Sea asparagus, salicornia, samphire, glasswort, drift seeds … it’s the crunchy marsh plant that tastes like the ocean, whatever you call it. –Susannah Black
Former restaurant chef and author of “Hunt, Gather, Cook: Finding the Forgotten Feast,” Hank Shaw says mid-to-late June is optimal sea bean foraging season.
Abundant along the Pacific and Atlantic coasts, sea beans are leafy, spindly and edible marsh plants that thrive in high-saline environments. Their roots are based in sand and saltwater and can be found locally in the high-tide lands of the Chesapeake Bay, says Shaw. The top few inches are the most tender, ideal for picking and eating.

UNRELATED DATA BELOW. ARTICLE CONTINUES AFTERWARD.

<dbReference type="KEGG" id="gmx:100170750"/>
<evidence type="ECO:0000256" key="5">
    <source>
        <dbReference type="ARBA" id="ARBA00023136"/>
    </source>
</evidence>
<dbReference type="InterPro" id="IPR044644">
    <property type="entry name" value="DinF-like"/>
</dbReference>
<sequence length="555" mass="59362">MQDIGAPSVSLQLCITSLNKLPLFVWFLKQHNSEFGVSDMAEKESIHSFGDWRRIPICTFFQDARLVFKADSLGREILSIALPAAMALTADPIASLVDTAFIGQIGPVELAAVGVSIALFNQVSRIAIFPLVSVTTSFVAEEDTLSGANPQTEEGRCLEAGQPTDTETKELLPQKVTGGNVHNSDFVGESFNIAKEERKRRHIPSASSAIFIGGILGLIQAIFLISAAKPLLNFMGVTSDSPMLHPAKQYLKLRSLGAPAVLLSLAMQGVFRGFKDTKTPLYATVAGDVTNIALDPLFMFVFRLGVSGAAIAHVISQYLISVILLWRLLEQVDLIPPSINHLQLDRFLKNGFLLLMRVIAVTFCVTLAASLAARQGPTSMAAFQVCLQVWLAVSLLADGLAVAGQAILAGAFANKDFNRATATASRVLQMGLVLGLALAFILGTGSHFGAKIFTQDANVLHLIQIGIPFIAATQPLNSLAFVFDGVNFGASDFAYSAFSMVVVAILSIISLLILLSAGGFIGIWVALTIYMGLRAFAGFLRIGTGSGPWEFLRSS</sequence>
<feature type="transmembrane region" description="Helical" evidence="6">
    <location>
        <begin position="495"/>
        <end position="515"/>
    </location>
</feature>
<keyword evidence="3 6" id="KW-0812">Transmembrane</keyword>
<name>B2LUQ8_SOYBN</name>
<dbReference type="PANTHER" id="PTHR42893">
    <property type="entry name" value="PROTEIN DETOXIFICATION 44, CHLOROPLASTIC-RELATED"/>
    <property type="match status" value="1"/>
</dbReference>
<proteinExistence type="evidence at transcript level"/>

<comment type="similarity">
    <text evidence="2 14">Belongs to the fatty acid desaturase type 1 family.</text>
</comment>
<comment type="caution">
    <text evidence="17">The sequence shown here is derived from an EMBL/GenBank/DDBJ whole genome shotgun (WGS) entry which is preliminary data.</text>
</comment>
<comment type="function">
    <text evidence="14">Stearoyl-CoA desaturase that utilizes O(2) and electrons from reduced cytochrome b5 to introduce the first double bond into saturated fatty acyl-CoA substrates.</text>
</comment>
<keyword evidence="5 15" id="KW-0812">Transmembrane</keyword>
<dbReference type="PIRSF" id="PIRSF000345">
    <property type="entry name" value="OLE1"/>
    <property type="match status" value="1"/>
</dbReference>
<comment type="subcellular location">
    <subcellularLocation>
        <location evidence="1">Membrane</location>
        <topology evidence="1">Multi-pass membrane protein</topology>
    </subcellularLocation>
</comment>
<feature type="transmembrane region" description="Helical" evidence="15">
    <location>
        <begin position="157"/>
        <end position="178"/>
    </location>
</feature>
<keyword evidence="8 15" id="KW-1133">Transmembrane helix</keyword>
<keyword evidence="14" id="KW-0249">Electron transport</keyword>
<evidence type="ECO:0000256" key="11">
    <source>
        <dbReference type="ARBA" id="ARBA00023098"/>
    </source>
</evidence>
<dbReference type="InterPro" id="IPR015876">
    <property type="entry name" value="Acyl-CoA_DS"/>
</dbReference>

They aren’t difficult to identify, says Shaw, “because the plant itself looks weird … kind of like a teeny, tiny cactus.”
“Sea beans have a nice brine to them,” Ma says. “It’s almost like eating an oyster.”
While sea beans can be pickled, steamed, sauteed, deep fried or blanched, Ma prefers them raw: “I eat them like potato chips.”
Finding, not foraging
Inland dwellers might have difficulty finding sea beans in most supermarkets, but Whole Foods in Arlington and Old Town Alexandria will stock them this summer for $9.99 per pound.
They are also available online from specialty food suppliers like the Michigan-based Earthy Delights.